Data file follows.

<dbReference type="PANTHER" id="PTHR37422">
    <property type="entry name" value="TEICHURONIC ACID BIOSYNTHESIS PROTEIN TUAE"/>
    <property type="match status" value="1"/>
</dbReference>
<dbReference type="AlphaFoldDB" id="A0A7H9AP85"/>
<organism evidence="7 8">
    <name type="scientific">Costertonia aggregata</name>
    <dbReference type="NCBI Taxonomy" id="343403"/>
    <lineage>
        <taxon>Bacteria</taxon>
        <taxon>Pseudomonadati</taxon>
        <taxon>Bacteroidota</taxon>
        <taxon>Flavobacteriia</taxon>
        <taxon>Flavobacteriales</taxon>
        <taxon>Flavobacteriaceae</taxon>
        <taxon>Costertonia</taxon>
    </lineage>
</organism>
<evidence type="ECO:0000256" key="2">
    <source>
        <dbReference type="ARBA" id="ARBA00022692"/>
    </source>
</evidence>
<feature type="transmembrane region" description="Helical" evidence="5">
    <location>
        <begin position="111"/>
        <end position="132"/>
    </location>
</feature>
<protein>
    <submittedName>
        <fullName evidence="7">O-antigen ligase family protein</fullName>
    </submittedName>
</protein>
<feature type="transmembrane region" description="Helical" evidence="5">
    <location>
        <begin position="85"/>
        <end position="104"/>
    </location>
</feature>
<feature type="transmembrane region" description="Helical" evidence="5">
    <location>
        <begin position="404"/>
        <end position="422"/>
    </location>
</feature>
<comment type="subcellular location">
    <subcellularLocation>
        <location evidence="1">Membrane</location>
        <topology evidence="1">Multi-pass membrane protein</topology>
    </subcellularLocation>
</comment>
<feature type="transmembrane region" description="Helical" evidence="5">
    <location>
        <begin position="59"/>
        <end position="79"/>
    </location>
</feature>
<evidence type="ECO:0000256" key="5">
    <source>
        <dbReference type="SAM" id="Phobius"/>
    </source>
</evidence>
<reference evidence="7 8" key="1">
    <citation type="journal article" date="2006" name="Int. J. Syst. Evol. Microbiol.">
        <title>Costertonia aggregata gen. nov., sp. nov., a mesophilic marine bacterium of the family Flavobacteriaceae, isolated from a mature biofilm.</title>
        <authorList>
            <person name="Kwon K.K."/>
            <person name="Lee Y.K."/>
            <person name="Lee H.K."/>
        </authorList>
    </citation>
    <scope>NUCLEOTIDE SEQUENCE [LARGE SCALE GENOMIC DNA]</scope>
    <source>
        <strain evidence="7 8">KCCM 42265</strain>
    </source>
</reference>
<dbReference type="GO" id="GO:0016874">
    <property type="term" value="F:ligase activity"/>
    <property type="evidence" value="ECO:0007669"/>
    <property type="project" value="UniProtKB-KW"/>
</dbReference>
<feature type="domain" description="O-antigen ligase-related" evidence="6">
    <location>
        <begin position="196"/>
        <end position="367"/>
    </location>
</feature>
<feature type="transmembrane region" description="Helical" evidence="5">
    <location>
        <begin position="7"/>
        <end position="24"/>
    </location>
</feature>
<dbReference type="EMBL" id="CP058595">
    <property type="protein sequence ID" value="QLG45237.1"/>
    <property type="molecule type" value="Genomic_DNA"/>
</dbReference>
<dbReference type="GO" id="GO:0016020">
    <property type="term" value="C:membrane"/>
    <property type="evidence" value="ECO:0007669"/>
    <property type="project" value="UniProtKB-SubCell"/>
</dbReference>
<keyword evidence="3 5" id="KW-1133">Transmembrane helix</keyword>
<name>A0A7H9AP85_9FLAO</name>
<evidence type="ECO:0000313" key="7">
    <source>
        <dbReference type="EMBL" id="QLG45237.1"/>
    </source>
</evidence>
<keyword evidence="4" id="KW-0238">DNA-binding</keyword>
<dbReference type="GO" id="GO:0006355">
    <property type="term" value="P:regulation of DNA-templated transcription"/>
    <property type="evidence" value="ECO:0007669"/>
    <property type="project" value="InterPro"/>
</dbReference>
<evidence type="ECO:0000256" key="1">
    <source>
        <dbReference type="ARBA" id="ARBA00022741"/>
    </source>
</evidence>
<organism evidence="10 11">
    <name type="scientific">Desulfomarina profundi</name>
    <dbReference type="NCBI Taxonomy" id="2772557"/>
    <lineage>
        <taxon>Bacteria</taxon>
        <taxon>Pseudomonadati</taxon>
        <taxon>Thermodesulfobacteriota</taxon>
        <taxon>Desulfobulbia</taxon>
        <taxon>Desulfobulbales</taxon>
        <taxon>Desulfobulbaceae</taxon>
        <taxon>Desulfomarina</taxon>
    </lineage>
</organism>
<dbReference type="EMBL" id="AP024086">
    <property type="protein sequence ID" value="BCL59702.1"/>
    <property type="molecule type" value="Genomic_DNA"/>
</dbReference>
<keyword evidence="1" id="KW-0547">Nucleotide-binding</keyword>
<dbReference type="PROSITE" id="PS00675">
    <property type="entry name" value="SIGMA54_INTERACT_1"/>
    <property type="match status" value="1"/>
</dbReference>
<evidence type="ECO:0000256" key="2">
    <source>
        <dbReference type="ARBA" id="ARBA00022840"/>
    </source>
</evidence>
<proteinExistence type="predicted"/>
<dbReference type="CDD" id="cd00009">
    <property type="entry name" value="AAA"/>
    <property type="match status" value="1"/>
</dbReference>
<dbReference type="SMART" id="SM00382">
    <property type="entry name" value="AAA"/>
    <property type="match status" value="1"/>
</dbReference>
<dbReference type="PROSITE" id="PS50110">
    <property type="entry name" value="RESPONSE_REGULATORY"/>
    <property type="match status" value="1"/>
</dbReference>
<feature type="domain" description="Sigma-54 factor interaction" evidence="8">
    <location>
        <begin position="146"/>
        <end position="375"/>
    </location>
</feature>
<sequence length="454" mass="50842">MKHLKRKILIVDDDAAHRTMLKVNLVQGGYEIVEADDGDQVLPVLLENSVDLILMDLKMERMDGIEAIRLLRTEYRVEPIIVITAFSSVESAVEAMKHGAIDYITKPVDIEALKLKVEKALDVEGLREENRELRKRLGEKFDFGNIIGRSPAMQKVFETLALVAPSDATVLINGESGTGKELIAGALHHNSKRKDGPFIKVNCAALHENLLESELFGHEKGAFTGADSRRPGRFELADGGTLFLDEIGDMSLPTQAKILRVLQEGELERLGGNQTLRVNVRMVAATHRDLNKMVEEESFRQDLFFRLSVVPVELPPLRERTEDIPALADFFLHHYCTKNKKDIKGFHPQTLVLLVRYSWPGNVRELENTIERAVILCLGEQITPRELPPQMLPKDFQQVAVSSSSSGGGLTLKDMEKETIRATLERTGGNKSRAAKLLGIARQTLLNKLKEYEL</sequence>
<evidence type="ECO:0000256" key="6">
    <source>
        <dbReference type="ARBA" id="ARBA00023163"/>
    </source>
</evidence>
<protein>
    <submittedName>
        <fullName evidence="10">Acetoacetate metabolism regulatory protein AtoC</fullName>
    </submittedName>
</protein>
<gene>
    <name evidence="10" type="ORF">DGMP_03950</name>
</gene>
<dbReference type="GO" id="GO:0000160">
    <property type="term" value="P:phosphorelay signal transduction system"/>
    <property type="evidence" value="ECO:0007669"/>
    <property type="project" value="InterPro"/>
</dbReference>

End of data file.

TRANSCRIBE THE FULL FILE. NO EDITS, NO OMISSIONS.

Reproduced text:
<dbReference type="PANTHER" id="PTHR37422">
    <property type="entry name" value="TEICHURONIC ACID BIOSYNTHESIS PROTEIN TUAE"/>
    <property type="match status" value="1"/>
</dbReference>
<dbReference type="AlphaFoldDB" id="A0A7H9AP85"/>
<organism evidence="7 8">
    <name type="scientific">Costertonia aggregata</name>
    <dbReference type="NCBI Taxonomy" id="343403"/>
    <lineage>
        <taxon>Bacteria</taxon>
        <taxon>Pseudomonadati</taxon>
        <taxon>Bacteroidota</taxon>
        <taxon>Flavobacteriia</taxon>
        <taxon>Flavobacteriales</taxon>
        <taxon>Flavobacteriaceae</taxon>
        <taxon>Costertonia</taxon>
    </lineage>
</organism>
<evidence type="ECO:0000256" key="2">
    <source>
        <dbReference type="ARBA" id="ARBA00022692"/>
    </source>
</evidence>
<feature type="transmembrane region" description="Helical" evidence="5">
    <location>
        <begin position="111"/>
        <end position="132"/>
    </location>
</feature>
<protein>
    <submittedName>
        <fullName evidence="7">O-antigen ligase family protein</fullName>
    </submittedName>
</protein>
<feature type="transmembrane region" description="Helical" evidence="5">
    <location>
        <begin position="85"/>
        <end position="104"/>
    </location>
</feature>
<feature type="transmembrane region" description="Helical" evidence="5">
    <location>
        <begin position="404"/>
        <end position="422"/>
    </location>
</feature>
<comment type="subcellular location">
    <subcellularLocation>
        <location evidence="1">Membrane</location>
        <topology evidence="1">Multi-pass membrane protein</topology>
    </subcellularLocation>
</comment>
<feature type="transmembrane region" description="Helical" evidence="5">
    <location>
        <begin position="59"/>
        <end position="79"/>
    </location>
</feature>
<evidence type="ECO:0000256" key="5">
    <source>
        <dbReference type="SAM" id="Phobius"/>
    </source>
</evidence>
<reference evidence="7 8" key="1">
    <citation type="journal article" date="2006" name="Int. J. Syst. Evol. Microbiol.">
        <title>Costertonia aggregata gen. nov., sp. nov., a mesophilic marine bacterium of the family Flavobacteriaceae, isolated from a mature biofilm.</title>
        <authorList>
            <person name="Kwon K.K."/>
            <person name="Lee Y.K."/>
            <person name="Lee H.K."/>
        </authorList>
    </citation>
    <scope>NUCLEOTIDE SEQUENCE [LARGE SCALE GENOMIC DNA]</scope>
    <source>
        <strain evidence="7 8">KCCM 42265</strain>
    </source>
</reference>
<dbReference type="GO" id="GO:0016874">
    <property type="term" value="F:ligase activity"/>
    <property type="evidence" value="ECO:0007669"/>
    <property type="project" value="UniProtKB-KW"/>
</dbReference>
<feature type="domain" description="O-antigen ligase-related" evidence="6">
    <location>
        <begin position="196"/>
        <end position="367"/>
    </location>
</feature>
<feature type="transmembrane region" description="Helical" evidence="5">
    <location>
        <begin position="7"/>
        <end position="24"/>
    </location>
</feature>
<dbReference type="EMBL" id="CP058595">
    <property type="protein sequence ID" value="QLG45237.1"/>
    <property type="molecule type" value="Genomic_DNA"/>
</dbReference>
<dbReference type="GO" id="GO:0016020">
    <property type="term" value="C:membrane"/>
    <property type="evidence" value="ECO:0007669"/>
    <property type="project" value="UniProtKB-SubCell"/>
</dbReference>
<keyword evidence="3 5" id="KW-1133">Transmembrane helix</keyword>
<name>A0A7H9AP85_9FLAO</name>
<evidence type="ECO:0000313" key="7">
    <source>
        <dbReference type="EMBL" id="QLG45237.1"/>
    </source>
</evidence>
<keyword evidence="4" id="KW-0238">DNA-binding</keyword>
<dbReference type="GO" id="GO:0006355">
    <property type="term" value="P:regulation of DNA-templated transcription"/>
    <property type="evidence" value="ECO:0007669"/>
    <property type="project" value="InterPro"/>
</dbReference>
<evidence type="ECO:0000256" key="1">
    <source>
        <dbReference type="ARBA" id="ARBA00022741"/>
    </source>
</evidence>
<organism evidence="10 11">
    <name type="scientific">Desulfomarina profundi</name>
    <dbReference type="NCBI Taxonomy" id="2772557"/>
    <lineage>
        <taxon>Bacteria</taxon>
        <taxon>Pseudomonadati</taxon>
        <taxon>Thermodesulfobacteriota</taxon>
        <taxon>Desulfobulbia</taxon>
        <taxon>Desulfobulbales</taxon>
        <taxon>Desulfobulbaceae</taxon>
        <taxon>Desulfomarina</taxon>
    </lineage>
</organism>
<dbReference type="EMBL" id="AP024086">
    <property type="protein sequence ID" value="BCL59702.1"/>
    <property type="molecule type" value="Genomic_DNA"/>
</dbReference>
<keyword evidence="1" id="KW-0547">Nucleotide-binding</keyword>
<dbReference type="PROSITE" id="PS00675">
    <property type="entry name" value="SIGMA54_INTERACT_1"/>
    <property type="match status" value="1"/>
</dbReference>
<evidence type="ECO:0000256" key="2">
    <source>
        <dbReference type="ARBA" id="ARBA00022840"/>
    </source>
</evidence>
<proteinExistence type="predicted"/>
<dbReference type="CDD" id="cd00009">
    <property type="entry name" value="AAA"/>
    <property type="match status" value="1"/>
</dbReference>
<dbReference type="SMART" id="SM00382">
    <property type="entry name" value="AAA"/>
    <property type="match status" value="1"/>
</dbReference>
<dbReference type="PROSITE" id="PS50110">
    <property type="entry name" value="RESPONSE_REGULATORY"/>
    <property type="match status" value="1"/>
</dbReference>
<feature type="domain" description="Sigma-54 factor interaction" evidence="8">
    <location>
        <begin position="146"/>
        <end position="375"/>
    </location>
</feature>
<sequence length="454" mass="50842">MKHLKRKILIVDDDAAHRTMLKVNLVQGGYEIVEADDGDQVLPVLLENSVDLILMDLKMERMDGIEAIRLLRTEYRVEPIIVITAFSSVESAVEAMKHGAIDYITKPVDIEALKLKVEKALDVEGLREENRELRKRLGEKFDFGNIIGRSPAMQKVFETLALVAPSDATVLINGESGTGKELIAGALHHNSKRKDGPFIKVNCAALHENLLESELFGHEKGAFTGADSRRPGRFELADGGTLFLDEIGDMSLPTQAKILRVLQEGELERLGGNQTLRVNVRMVAATHRDLNKMVEEESFRQDLFFRLSVVPVELPPLRERTEDIPALADFFLHHYCTKNKKDIKGFHPQTLVLLVRYSWPGNVRELENTIERAVILCLGEQITPRELPPQMLPKDFQQVAVSSSSSGGGLTLKDMEKETIRATLERTGGNKSRAAKLLGIARQTLLNKLKEYEL</sequence>
<evidence type="ECO:0000256" key="6">
    <source>
        <dbReference type="ARBA" id="ARBA00023163"/>
    </source>
</evidence>
<protein>
    <submittedName>
        <fullName evidence="10">Acetoacetate metabolism regulatory protein AtoC</fullName>
    </submittedName>
</protein>
<gene>
    <name evidence="10" type="ORF">DGMP_03950</name>
</gene>
<dbReference type="GO" id="GO:0000160">
    <property type="term" value="P:phosphorelay signal transduction system"/>
    <property type="evidence" value="ECO:0007669"/>
    <property type="project" value="InterPro"/>
</dbReference>